Audiences still prefer watching episodic TV to binge-watching, but only just.

12 July, 2018

Image: Killing Eve, BBC America

The phenomenon of “binge-watching” or “marathoning” TV – watching multiple episodes of a show in a single session – has seen a surge in cultural awareness in the last few years.

Binging is not new behaviour, as it has been possible at least since TV shows first arrived on home physical media, however, it is hard to deny that the convenience of accessing entire seasons on streaming platforms has greatly increased the popularity of binging. Netflix in particular encourages the behavior by releasing all episodes of a new season for most of its shows at once – the only major streaming platform to do so.

In fact, most TV is still episodic, where new episodes of a season are released at regular intervals, typically weekly. Episodic viewing therefore is watching these episodes as soon as they come out.

Although often thought of as a streaming service behaviour, audiences in many markets can binge-watch even without specifically paying for a streaming service. Many broadcast networks offer a catch-up service that allows viewing of previously aired content online, usually for a set period like four weeks after broadcast.

However, there are still advantages to viewers from episodic viewing of content. Spacing out episodes allows fans to engage more, both with the content and each other, giving time to reflect, theorize and discuss each episode without fear of spoilers, as the entire community is at the same place in the season. Once a fan is used to discussing the show with others, the incentive is there to watch new episodes as soon as possible to continue being able to participate.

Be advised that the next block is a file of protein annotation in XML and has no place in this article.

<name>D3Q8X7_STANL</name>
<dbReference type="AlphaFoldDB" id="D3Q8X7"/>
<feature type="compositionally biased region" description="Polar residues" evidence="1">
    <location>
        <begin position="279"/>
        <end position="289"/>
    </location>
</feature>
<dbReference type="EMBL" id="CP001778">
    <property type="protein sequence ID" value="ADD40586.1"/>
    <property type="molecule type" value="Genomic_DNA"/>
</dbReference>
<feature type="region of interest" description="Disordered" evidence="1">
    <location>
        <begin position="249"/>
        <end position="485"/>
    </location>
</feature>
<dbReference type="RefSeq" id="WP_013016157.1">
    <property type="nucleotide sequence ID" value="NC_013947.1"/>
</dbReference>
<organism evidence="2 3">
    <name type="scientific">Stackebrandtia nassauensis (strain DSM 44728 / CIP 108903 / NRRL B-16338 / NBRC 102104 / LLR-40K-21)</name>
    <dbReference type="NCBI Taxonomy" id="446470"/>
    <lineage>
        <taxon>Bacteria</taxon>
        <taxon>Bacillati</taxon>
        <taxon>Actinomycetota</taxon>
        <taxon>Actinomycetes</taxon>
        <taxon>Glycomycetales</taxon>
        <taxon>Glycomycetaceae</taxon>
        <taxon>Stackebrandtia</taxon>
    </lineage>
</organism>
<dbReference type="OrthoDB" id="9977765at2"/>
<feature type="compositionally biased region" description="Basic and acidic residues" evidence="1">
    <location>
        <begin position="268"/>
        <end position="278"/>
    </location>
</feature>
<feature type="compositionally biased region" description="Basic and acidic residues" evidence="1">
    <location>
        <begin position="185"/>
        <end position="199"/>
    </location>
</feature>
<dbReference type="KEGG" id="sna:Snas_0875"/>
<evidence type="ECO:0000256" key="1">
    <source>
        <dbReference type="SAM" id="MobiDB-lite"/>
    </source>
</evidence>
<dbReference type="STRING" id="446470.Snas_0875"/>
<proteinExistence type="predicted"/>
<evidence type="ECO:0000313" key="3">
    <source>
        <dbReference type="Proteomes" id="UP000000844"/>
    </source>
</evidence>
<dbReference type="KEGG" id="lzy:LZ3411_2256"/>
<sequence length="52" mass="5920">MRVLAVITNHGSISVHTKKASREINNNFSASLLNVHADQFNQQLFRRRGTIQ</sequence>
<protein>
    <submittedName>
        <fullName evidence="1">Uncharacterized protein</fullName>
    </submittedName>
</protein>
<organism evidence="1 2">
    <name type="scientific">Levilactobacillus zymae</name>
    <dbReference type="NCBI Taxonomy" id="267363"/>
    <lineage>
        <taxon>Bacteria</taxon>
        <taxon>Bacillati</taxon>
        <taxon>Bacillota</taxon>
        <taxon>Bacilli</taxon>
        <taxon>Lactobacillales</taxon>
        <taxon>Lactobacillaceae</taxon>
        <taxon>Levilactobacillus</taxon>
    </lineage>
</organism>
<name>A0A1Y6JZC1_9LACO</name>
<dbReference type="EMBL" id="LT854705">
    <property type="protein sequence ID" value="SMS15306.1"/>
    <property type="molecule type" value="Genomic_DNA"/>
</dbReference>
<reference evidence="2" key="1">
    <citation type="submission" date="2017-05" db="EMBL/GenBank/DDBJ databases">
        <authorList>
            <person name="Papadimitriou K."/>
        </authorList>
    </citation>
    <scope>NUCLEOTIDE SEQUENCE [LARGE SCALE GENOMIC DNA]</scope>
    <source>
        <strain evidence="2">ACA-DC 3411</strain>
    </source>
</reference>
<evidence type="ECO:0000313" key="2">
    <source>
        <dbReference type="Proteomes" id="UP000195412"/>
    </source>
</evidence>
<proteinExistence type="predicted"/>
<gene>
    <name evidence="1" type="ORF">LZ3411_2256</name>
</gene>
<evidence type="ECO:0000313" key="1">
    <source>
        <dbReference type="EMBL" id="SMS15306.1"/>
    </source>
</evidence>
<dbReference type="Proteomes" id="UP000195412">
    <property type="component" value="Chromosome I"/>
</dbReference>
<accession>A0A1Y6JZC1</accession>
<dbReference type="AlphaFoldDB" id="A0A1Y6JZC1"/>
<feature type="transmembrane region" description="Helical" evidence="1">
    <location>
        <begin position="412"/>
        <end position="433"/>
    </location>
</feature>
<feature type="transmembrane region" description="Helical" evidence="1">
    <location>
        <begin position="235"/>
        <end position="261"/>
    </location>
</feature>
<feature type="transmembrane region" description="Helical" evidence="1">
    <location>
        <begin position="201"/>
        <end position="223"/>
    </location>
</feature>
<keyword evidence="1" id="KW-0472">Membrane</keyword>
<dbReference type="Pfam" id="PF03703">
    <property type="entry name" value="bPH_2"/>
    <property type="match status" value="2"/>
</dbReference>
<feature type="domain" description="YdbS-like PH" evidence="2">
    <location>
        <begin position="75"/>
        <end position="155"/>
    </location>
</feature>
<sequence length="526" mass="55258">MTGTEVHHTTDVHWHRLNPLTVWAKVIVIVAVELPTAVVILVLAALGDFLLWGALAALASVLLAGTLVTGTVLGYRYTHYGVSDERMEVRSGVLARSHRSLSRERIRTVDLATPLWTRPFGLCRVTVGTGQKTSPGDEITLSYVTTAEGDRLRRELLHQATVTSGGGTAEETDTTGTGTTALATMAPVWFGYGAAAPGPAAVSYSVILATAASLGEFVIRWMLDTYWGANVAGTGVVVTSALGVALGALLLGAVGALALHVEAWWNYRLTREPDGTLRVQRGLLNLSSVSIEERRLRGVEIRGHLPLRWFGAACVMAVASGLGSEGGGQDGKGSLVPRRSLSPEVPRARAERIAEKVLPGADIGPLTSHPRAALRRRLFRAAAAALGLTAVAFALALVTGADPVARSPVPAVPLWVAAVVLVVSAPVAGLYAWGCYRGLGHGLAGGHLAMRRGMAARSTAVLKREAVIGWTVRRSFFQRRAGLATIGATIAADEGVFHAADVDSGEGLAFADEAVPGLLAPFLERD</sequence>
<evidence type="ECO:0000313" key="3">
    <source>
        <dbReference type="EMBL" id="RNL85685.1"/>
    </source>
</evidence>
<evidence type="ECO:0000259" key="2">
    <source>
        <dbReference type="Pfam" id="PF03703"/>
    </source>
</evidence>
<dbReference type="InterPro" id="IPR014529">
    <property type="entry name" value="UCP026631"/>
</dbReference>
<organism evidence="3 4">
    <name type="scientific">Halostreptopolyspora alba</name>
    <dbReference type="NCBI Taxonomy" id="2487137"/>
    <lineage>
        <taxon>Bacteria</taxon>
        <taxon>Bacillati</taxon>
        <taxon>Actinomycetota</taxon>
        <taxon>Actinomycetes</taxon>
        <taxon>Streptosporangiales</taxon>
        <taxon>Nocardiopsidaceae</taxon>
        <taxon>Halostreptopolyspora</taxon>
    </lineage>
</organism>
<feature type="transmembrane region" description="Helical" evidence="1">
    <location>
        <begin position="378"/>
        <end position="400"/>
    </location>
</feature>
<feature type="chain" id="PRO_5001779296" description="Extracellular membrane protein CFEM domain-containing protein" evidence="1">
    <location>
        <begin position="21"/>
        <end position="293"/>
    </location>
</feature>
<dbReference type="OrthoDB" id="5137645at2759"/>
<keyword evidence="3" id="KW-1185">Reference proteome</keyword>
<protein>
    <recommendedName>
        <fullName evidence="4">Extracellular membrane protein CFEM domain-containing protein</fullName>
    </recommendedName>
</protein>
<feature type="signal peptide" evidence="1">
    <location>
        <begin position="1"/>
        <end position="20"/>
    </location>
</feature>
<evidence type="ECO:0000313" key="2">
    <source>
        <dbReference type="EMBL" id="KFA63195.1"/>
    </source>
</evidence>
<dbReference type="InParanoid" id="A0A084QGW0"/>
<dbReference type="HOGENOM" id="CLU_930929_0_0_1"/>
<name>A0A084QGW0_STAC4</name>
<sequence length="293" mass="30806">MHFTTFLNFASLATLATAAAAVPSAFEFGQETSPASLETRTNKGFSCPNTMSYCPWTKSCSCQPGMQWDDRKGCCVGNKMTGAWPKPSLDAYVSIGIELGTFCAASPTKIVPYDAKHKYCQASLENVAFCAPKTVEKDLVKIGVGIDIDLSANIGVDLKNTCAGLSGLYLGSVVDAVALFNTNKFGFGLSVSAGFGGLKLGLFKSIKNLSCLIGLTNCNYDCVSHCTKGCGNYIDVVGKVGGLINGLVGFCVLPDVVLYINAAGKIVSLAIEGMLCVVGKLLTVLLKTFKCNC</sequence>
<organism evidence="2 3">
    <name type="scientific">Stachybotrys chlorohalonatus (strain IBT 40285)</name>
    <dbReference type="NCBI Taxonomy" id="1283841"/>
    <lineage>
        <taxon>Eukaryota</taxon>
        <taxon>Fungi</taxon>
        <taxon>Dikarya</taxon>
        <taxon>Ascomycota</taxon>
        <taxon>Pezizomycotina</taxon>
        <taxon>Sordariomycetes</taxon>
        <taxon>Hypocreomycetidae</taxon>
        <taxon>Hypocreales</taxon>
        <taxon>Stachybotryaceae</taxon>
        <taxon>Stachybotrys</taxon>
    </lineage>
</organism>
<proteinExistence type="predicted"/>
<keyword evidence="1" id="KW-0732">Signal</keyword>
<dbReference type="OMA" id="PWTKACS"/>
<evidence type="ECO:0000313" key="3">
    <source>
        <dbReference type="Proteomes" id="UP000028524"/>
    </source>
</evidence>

Reality shows like RuPaul’s Drag Race have mastered this art, making each new episode a “television event” that is enhanced by the live-viewing experience, whether that is co-viewing in person or online.

As both methods have reasons that a viewer might prefer, the question is: When free to choose, do people prefer binge-watching television episodes or watch them episodically?

Which viewing method is preferred?

To discover the answer, Parrot Analytics has commissioned a survey involving participation from 500 people each in America, Canada, Britain and Australia, asking the following question: “For TV shows that release new episodes weekly, which viewing method do you prefer?

Participants were given two options to answer this question. They could either answer “I watch each episode immediately”, or, “I wait and watch multiple episodes at once”.

The breakdown of these responses has been provided in the chart below:

In all four countries surveyed, the majority preferred to watch episodes immediately and stay up-to-date with the TV show. This demonstrates that the episodic release schedule and the excitement of “event” television is still what most viewers want, although there are almost as many that like the convenience of binge-watching.

Additionally, the size of the majority that preferred episodic viewing is different in each country; presenting the data in terms of the percentage difference between each answer in each country allows for easier comparisons as the following chart shows:

Here we see that Australians are the most likely to want to see each episode as it is released, with 16.1% more Australians preferring episodic consumption over binge consumption. The UK is similar, with 15.4% more of Brits favoring episodic viewing.

On the other hand, Canadians are least likely to wait. Only 1.9% more Canadians said they preferred episodic viewing than binging. This narrow majority was similar to the U.S. result, where only 2.6% were in favor of episodic TV series consumption.

It will be interesting to see how these market preferences develop as SVOD penetration continues to increase. The natural assumption is that viewers will be drawn to the convenience of binge-watching.

However, media companies are fighting back with increasingly innovative ways to replicate the “event viewing” nature perfected by reality competition titles, but the concept also holds true for scripted titles, as demonstrated by the recent example of Killing Eve.

Which industry innovations are successful for encouraging both binge-watching and episodic behaviour is an emerging question and Parrot Analytics will continue to monitor the success of all TV series for either consumption behaviour closely with our global TV demand measurement capabilities.

For more information about trends in audience behavior, reach out to Parrot Analytics for a live demonstration our Demand Portal, or watch our latest product video.

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